Yesterday, in the halls of Russia's new parliament, he mused confidently on how another military assault by Mr Yeltsin on another large white concrete building might put him and his supporters in power.
"Everything is fluid; everything is changing. The government is shifting; the opposition is changing," said Mr Konstantinov, his mood and cause suddenly lifted by the Kremlin's military adventure in Chechnya.
Along with many other champions of a muscular Russian nationalism, he believes the onslaught on Dzhokhar Dudayev's Presidential Palace in Grozny is reviving the very forces Mr Yeltsin thought he had obliterated when he destroyed the old Soviet-era legislature.
Though himself no longer a deputy - he was in jail when elections were held in December 1993 - Mr Konstantinov spends much time in the State Duma, plotting strategy with other colleagues in the disbanded National Salvation Front, a hardline umbrella group that Mr Yeltsin once targeted as a principal threat to Russia's fledgling democracy.
"The situation in Chechnya is a fault line along which a new political re-grouping is taking place, along which new forces are emerging," said Mr Konstantinov. " It is hard to say what the political scene will look like by spring but it will be very different from what we are used to."
While Mr Yeltsin's former liberal allies, men like the former prime minister, Yegor Gaidar, wring their hands in despair at the military debacle in Chechnya, the President's enemies are rubbing their hands with glee. They condemn the bloodshed in Chechnya but it is political calculation as much as their consciences that animates their anger.
One of Mr Yeltsin's few cheerleaders is Vladimir Zhirinovsky. "What if an American division entered the city of Dallas in Texas, and someone dared open fire at that division. What would Clinton do? He would destroy anyone who would dare take up arms against the US army," the Liberal Democratic Party leader told the State Duma.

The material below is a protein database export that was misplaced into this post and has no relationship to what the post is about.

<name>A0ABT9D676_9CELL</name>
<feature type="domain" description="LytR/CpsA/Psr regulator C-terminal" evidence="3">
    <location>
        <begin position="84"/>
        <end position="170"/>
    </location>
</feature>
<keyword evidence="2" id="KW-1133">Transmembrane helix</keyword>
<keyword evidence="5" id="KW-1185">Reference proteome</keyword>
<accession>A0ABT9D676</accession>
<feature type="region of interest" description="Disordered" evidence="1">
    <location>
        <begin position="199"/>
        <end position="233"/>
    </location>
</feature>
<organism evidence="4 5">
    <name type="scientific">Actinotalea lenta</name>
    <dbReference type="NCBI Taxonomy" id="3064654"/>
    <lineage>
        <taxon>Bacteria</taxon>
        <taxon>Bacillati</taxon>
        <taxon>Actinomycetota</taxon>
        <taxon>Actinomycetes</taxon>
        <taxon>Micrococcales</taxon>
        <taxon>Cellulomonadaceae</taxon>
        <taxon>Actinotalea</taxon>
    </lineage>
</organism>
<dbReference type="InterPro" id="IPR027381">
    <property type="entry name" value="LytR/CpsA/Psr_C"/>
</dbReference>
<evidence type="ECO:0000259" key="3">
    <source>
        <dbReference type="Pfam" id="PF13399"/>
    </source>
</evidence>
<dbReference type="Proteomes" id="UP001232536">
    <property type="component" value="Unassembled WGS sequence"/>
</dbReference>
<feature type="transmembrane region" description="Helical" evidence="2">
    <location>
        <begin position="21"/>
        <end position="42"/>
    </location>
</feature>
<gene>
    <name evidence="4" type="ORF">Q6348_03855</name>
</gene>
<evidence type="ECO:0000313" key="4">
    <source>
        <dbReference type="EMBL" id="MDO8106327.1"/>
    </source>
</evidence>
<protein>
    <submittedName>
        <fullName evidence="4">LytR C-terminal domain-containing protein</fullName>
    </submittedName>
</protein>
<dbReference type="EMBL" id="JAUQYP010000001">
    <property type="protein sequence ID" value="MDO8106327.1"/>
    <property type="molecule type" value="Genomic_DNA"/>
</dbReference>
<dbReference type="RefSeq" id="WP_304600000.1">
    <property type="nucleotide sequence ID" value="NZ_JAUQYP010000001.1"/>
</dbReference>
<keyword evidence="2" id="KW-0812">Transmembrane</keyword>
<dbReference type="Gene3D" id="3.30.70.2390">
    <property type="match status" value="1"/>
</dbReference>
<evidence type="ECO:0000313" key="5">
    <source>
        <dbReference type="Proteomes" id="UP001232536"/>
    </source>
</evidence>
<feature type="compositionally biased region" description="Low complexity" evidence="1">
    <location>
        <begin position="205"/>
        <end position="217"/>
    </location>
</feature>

Mr Gaidar and his Russia's Choice party had hoped that Mr Yeltsin's political isolation might allow them to put a brake on the military campaign through action in parliament. Yesterday, they succeeded in passing a non-binding resolution calling on Mr Yeltsin to stop the war but failed to pass other, more concrete motions that went beyond mere appeals.
A session which liberals had seen as the best hope of stopping the war often lapsed into near farce. Mr Zhirinovsky provided further disruption by furiously rejecting an attempt by a lawyer to serve a summons demanding that he appear in court for defaming the head of the Counter-Intelligence Service.
Deputies then debated whether Russia was being undermined by a "fifth column". A resolution calling for a witch-hunt failed but still got the support of nearly half the 300 legislators. Another motion, also voted down, demanded that Mr Zhirinovsky and Anatoly Lukyanov, the chairman of Mikhail Gorbachev's Congress of People's Deputies, be given seats on Russia's Security Council, the Kremlin's main decision-making body.
It is such confusion that gives Mr Konstantinov and other belligerent nationalists comfort - and deeply disturbs Russia's liberals. "What awaits Russia after the war in Chechnya?" asked Izvestia newspaper yesterday in a headline over an article by Emil Pain, a member of Mr Yeltsin's presidential council, who warned of mounting xenophobia.
"Even those outraged by war see little benefit in making common cause with what they see as an increasingly marginal and politically feeble liberal cause," he lamented.